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Few large institutions have changed as fully and dramatically as the U.S. healthcare system since World War II. Compared to the 1930s, healthcare now incorporates a variety of new technologies, service-delivery arrangements, financing mechanisms, and underlying sets of organizing principles.
This book examines the transformations that have occurred in medical care systems in the San Francisco Bay area since 1945. The authors describe these changes in detail and relate them to both the sociodemographic trends in the Bay Area and to shifts in regulatory systems and policy environments at local, state, and national levels. But this is more than a social history; the authors employ a variety of theoretical perspectives—including strategic management, population ecology, and institutional theory—to examine five types of healthcare organizations through quantitative data analysis and illustrative case studies.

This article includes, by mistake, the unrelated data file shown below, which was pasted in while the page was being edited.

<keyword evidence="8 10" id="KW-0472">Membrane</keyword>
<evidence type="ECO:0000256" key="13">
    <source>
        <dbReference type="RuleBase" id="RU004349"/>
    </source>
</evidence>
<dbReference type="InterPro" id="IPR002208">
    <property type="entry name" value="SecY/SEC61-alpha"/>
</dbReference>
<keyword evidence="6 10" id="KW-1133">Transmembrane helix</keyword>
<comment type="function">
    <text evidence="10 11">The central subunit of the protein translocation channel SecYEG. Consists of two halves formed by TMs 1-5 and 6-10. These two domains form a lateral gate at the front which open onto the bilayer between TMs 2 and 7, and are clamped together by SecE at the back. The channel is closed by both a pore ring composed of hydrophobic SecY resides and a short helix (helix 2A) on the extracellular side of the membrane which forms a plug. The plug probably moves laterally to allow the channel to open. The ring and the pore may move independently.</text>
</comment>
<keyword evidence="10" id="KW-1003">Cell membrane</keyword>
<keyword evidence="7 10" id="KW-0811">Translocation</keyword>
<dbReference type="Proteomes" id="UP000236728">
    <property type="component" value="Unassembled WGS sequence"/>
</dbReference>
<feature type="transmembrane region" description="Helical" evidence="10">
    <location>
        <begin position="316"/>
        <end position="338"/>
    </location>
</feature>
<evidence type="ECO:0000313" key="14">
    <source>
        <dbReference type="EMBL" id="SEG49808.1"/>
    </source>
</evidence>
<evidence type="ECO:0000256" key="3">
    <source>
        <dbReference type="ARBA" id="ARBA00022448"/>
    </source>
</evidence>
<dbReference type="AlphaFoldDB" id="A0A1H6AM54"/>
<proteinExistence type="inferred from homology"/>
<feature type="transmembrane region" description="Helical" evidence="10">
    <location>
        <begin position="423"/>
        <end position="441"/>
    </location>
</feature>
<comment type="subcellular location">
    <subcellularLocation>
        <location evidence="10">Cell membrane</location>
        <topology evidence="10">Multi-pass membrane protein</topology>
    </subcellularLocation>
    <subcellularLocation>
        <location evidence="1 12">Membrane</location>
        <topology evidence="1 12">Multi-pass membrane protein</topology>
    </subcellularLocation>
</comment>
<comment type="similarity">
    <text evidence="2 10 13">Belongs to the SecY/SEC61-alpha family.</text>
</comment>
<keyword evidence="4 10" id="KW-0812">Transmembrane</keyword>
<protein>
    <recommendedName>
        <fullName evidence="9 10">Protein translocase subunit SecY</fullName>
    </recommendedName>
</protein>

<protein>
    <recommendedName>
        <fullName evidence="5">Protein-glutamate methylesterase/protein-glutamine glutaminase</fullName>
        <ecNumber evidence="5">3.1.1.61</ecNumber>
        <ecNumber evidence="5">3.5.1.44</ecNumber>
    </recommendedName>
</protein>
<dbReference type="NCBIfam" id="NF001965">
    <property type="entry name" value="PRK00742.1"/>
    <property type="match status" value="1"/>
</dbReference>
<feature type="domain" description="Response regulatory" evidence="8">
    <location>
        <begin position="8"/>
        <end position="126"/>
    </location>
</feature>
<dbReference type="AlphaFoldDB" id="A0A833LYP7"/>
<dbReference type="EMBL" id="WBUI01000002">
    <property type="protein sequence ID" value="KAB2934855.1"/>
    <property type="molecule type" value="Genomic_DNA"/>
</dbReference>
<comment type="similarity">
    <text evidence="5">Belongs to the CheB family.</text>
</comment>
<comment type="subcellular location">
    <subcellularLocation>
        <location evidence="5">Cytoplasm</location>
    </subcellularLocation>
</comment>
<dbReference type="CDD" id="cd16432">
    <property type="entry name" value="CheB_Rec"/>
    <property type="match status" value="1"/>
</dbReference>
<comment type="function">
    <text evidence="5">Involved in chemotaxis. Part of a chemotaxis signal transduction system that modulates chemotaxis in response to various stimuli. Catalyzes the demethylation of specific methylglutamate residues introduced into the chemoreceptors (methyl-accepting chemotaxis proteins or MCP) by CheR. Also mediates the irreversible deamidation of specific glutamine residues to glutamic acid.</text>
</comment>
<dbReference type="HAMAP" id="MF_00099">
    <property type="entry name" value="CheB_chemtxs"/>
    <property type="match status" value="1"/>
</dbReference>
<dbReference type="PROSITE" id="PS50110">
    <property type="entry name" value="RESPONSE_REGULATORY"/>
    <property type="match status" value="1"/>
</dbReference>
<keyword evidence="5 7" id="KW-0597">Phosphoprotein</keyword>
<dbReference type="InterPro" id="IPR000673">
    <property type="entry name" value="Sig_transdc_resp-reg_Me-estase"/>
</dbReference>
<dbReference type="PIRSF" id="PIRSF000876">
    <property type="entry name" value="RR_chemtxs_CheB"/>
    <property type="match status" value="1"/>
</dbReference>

List of Figures and Tables
List of Case Illustrations
  1. A World in Transition
  2. The Case of the San Francisco Bay Area: Focal Populations and Organizations
  3. Changing Healthcare Delivery Systems
  4. Processes Shaping Organizational Populations: Ecological and Adaptive Change
  5. Resource Environments and Organizational Dynamics
  6. The Changing Institutional Environment
  7. Institutional Environments and Organizational Legitimacy
  8. Horizontal, Vertical, and Virtual Integration of Healthcare Organizations
  9. Institutional Environments and the Organizational Field
  10. Institutional Change and Structuration Processes

App. A. Data Sources for Organizational Populations
App. B. A Supplemental Data and Analyses
App. C Quantitative Methodology

Glossary of Abbreviations and Acronyms

Ключевые слова

См. также:
Валерий Васильевич Зотов, Василий Федорович Пресняков, Валерий Оскарович Розенталь
Экономическая наука современной России. 2001.  № 3. С. 51-69.